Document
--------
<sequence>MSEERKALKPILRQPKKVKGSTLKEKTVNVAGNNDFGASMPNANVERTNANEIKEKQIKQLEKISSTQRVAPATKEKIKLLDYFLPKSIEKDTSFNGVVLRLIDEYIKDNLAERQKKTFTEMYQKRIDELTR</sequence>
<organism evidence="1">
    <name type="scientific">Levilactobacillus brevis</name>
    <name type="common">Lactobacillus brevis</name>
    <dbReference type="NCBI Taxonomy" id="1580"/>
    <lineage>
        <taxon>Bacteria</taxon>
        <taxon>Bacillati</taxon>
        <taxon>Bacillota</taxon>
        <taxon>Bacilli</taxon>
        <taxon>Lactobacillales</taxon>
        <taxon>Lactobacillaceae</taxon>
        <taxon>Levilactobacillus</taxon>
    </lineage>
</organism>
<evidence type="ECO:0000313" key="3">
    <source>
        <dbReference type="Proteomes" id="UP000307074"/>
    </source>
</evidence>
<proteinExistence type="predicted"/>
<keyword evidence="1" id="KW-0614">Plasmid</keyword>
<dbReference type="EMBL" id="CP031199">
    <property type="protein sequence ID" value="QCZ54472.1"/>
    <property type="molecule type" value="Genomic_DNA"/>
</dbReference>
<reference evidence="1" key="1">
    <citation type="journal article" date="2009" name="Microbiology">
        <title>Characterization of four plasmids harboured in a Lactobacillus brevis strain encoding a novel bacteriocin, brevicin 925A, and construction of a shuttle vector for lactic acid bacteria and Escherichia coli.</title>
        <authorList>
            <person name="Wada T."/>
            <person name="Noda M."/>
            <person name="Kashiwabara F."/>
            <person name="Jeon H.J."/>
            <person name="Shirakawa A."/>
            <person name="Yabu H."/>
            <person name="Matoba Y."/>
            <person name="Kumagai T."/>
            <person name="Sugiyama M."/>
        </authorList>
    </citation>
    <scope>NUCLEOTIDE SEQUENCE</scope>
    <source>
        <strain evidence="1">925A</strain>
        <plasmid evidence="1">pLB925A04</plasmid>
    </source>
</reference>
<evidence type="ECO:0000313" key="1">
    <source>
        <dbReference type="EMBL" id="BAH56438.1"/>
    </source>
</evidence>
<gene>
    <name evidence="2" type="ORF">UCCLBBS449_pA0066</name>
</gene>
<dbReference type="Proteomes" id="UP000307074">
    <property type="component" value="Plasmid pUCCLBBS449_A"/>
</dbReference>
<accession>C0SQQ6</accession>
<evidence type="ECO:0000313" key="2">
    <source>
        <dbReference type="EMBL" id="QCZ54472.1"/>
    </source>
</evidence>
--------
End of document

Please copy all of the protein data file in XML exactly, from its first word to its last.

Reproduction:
<sequence>MSEERKALKPILRQPKKVKGSTLKEKTVNVAGNNDFGASMPNANVERTNANEIKEKQIKQLEKISSTQRVAPATKEKIKLLDYFLPKSIEKDTSFNGVVLRLIDEYIKDNLAERQKKTFTEMYQKRIDELTR</sequence>
<organism evidence="1">
    <name type="scientific">Levilactobacillus brevis</name>
    <name type="common">Lactobacillus brevis</name>
    <dbReference type="NCBI Taxonomy" id="1580"/>
    <lineage>
        <taxon>Bacteria</taxon>
        <taxon>Bacillati</taxon>
        <taxon>Bacillota</taxon>
        <taxon>Bacilli</taxon>
        <taxon>Lactobacillales</taxon>
        <taxon>Lactobacillaceae</taxon>
        <taxon>Levilactobacillus</taxon>
    </lineage>
</organism>
<evidence type="ECO:0000313" key="3">
    <source>
        <dbReference type="Proteomes" id="UP000307074"/>
    </source>
</evidence>
<proteinExistence type="predicted"/>
<keyword evidence="1" id="KW-0614">Plasmid</keyword>
<dbReference type="EMBL" id="CP031199">
    <property type="protein sequence ID" value="QCZ54472.1"/>
    <property type="molecule type" value="Genomic_DNA"/>
</dbReference>
<reference evidence="1" key="1">
    <citation type="journal article" date="2009" name="Microbiology">
        <title>Characterization of four plasmids harboured in a Lactobacillus brevis strain encoding a novel bacteriocin, brevicin 925A, and construction of a shuttle vector for lactic acid bacteria and Escherichia coli.</title>
        <authorList>
            <person name="Wada T."/>
            <person name="Noda M."/>
            <person name="Kashiwabara F."/>
            <person name="Jeon H.J."/>
            <person name="Shirakawa A."/>
            <person name="Yabu H."/>
            <person name="Matoba Y."/>
            <person name="Kumagai T."/>
            <person name="Sugiyama M."/>
        </authorList>
    </citation>
    <scope>NUCLEOTIDE SEQUENCE</scope>
    <source>
        <strain evidence="1">925A</strain>
        <plasmid evidence="1">pLB925A04</plasmid>
    </source>
</reference>
<evidence type="ECO:0000313" key="1">
    <source>
        <dbReference type="EMBL" id="BAH56438.1"/>
    </source>
</evidence>
<gene>
    <name evidence="2" type="ORF">UCCLBBS449_pA0066</name>
</gene>
<dbReference type="Proteomes" id="UP000307074">
    <property type="component" value="Plasmid pUCCLBBS449_A"/>
</dbReference>
<accession>C0SQQ6</accession>
<evidence type="ECO:0000313" key="2">
    <source>
        <dbReference type="EMBL" id="QCZ54472.1"/>
    </source>
</evidence>